Once upon a time, there was a mean old man who lived on a mountain. Now, this old man was very nasty to the townspeople, his dogs, and especially Christians! Then one day, he yelled so loud at a Christian that an avalanche came and destroyed his cabin. (Text your friends: God’s not dead, but this old man is!)
If you didn’t like that story, how about the one where there was this faraway land, with the White Hats and the Black Hats, and the Black Hats just want to kill everyone, especially White Hats, who just want to be free to love?
But seriously. Few fans like a preachy story. As Christians, however, how do we best respond when secular stories start getting especially preachy?
1. What’s wrong with preachy stories?
- Christians actually follow two biblical “commissions.”
- Stories most directly fit within the Cultural Mandate (Gen. 1:28).
- However, preaching fits within the Great Commission (Matt 28:16–20).
- If your story preaches, or your preaching only story-tells, these are a mismatch.
- Preachy stories may preach truths in cringe-like fashion, or may preach straight-up wrong ideas.
2. Are we sure we don’t secretly want preachy stories?
- We won’t only critique Christian-made stories here.
- Christians still have a history of wanting preachy stories.
- Zack shares about a short film he wrote called “Cabernet.”
- One viewer critiqued that film for not being preachy enough.
- Of course, secular storytellers (especially nowadays) are preaching plenty.
3. What secular fantasy stories stand out as the preachiest?
- A Captain America comic seems to villainize Dr. Jordan Peterson as The Red Skull.
- Avatar: The Legend of Korra‘s creators “cause-juked” their own 2015 series finale.
- Some viewers fault this year’s The Falcon and the Winter Soldier for getting preachy.
- Starting within a single year, multiple DC shows on The CW network turned preachy-“woke.”
- Michael Crichton’s 2004 novel State of Fear lectured against global warming, complete with authorial self-insert.
Andrew Chamberlain wrote:
I feel compelled to write to you because I have had one of those “it’s not just me then!” moments whilst listening to episode 55 of the Fantastical Truth podcast, and specifically the point that was made about how there may well be an opportunity for Christians to tap into the significant discontent that exists with most of the current output in the fantastic genres. That discontent is expressed by Christians and non-Christians as a reaction to the way storytelling is currently being subverted by an ideological agenda. I have been close to despair myself in the past about these things and to hear someone else articulate the problem with current content, and to describe the opportunity it might present to Christians, was quite a revelation. My own objection to the ideological campaign in the fantastic genres is often not even the content of some of the arguments (it would be nice to be able to even discuss these things in a civil manner!) but the insistent, dictatorial tone, the intolerance of other ideas, the way stories are subverted and damaged by the agenda, people are bullied and cancelled, and the hypocrisy of the proponents of that new ideological agenda.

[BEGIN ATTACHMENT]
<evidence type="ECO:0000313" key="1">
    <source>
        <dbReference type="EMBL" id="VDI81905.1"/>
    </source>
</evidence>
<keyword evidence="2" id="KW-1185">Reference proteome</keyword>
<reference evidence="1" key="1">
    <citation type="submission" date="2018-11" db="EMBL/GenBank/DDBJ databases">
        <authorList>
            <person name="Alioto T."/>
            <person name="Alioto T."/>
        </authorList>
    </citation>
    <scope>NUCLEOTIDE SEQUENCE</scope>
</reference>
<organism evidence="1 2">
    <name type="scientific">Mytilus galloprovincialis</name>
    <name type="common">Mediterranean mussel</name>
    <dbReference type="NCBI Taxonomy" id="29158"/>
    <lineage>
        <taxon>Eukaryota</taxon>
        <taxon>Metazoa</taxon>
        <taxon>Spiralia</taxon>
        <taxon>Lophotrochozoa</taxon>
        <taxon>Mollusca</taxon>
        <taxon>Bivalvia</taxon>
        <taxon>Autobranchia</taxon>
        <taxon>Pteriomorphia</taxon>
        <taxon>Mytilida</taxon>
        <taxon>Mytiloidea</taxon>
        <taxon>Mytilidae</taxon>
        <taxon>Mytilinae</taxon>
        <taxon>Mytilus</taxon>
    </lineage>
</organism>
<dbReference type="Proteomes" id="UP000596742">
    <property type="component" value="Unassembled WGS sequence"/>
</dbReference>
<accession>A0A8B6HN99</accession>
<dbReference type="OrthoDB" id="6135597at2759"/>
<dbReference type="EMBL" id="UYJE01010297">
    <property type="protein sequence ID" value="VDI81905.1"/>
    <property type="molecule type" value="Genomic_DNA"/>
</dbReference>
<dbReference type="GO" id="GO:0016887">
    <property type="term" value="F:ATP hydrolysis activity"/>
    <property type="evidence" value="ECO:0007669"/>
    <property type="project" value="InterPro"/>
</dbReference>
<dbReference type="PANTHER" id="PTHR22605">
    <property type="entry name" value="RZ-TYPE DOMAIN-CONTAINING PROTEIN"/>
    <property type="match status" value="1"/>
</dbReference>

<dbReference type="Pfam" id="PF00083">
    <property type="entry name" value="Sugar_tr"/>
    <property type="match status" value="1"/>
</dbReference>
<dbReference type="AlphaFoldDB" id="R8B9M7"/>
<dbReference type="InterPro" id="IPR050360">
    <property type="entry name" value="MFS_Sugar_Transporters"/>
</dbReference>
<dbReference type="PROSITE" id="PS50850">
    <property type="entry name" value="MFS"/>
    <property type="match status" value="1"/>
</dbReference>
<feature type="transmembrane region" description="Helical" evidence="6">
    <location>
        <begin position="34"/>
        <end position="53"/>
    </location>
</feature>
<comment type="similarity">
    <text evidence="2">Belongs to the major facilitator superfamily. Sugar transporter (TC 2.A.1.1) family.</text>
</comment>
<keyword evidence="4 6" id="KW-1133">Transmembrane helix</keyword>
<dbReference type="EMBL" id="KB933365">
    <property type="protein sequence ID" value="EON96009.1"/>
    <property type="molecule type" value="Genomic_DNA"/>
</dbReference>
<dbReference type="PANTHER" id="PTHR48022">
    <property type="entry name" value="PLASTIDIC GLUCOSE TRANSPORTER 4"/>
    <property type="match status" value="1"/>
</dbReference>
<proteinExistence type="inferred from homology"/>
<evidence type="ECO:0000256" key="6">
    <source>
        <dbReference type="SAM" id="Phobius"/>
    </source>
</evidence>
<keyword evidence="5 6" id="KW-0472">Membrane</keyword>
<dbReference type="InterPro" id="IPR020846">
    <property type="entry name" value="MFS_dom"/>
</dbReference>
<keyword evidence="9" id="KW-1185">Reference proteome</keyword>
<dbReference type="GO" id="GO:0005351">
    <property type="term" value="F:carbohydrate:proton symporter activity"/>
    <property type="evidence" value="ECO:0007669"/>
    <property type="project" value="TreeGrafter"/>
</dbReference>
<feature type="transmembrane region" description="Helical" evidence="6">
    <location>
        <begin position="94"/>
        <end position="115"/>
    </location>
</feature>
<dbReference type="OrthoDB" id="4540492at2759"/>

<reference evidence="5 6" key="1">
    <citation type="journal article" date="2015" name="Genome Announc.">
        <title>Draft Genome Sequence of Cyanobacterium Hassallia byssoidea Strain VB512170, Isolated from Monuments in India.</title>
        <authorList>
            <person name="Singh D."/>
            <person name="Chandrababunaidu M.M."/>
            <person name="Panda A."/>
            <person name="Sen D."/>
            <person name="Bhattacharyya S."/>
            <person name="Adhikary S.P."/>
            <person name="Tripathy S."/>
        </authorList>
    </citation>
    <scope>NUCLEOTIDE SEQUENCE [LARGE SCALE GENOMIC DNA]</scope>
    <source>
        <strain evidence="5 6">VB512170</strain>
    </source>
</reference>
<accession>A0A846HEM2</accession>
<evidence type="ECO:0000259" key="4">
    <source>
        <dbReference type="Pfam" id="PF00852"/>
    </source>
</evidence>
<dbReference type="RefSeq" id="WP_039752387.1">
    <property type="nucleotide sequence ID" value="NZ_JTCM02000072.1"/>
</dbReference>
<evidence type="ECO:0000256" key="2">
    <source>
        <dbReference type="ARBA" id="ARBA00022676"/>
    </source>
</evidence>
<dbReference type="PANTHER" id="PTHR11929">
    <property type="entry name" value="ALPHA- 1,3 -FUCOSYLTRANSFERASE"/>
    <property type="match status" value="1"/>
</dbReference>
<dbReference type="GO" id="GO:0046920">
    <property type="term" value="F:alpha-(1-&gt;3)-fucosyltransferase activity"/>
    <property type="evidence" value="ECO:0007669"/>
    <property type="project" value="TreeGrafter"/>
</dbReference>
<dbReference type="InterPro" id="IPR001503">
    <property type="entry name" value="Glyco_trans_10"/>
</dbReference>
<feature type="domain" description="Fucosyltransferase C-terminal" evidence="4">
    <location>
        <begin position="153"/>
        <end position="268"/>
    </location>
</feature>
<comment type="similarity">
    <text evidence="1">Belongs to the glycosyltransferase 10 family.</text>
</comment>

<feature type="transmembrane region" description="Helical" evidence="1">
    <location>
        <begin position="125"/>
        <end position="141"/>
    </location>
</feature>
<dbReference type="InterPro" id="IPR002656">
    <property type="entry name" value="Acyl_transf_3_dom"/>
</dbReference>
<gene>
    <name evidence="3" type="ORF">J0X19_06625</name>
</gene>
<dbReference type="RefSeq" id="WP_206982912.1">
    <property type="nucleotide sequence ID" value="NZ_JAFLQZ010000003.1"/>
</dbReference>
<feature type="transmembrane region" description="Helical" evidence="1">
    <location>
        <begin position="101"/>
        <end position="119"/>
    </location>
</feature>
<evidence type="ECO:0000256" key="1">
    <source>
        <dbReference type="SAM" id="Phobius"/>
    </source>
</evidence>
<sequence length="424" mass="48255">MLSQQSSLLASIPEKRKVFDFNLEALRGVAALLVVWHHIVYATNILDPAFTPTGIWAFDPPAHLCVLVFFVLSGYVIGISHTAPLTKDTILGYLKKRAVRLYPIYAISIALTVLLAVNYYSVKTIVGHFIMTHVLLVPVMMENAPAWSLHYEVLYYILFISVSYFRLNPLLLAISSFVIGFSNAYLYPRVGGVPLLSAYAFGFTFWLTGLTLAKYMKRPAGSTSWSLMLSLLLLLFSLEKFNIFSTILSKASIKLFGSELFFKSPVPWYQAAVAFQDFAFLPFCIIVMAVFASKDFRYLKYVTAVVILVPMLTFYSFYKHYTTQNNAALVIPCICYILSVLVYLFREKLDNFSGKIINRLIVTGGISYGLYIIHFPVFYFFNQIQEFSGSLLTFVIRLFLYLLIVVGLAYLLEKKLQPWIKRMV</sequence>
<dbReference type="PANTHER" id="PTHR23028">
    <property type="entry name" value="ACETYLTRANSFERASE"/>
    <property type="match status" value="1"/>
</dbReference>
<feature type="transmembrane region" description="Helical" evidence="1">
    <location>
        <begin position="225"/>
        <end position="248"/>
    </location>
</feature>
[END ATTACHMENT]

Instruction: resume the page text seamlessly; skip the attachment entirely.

Next on Fantastical Truth
Engineers create human-ish robots to use for fake romance and other deeds of a less-than-savory nature. Meanwhile, researchers suggest a microchip you insert into your skin that can detect viruses. We know real-life scientists keep ignoring Dr. Ian Malcolm’s Jurassic Park warning, and keep being so preoccupied about whether or not they could that they don’t stop to think if they should. But why don’t real reseachers heed sci-fi warnings against mad science?
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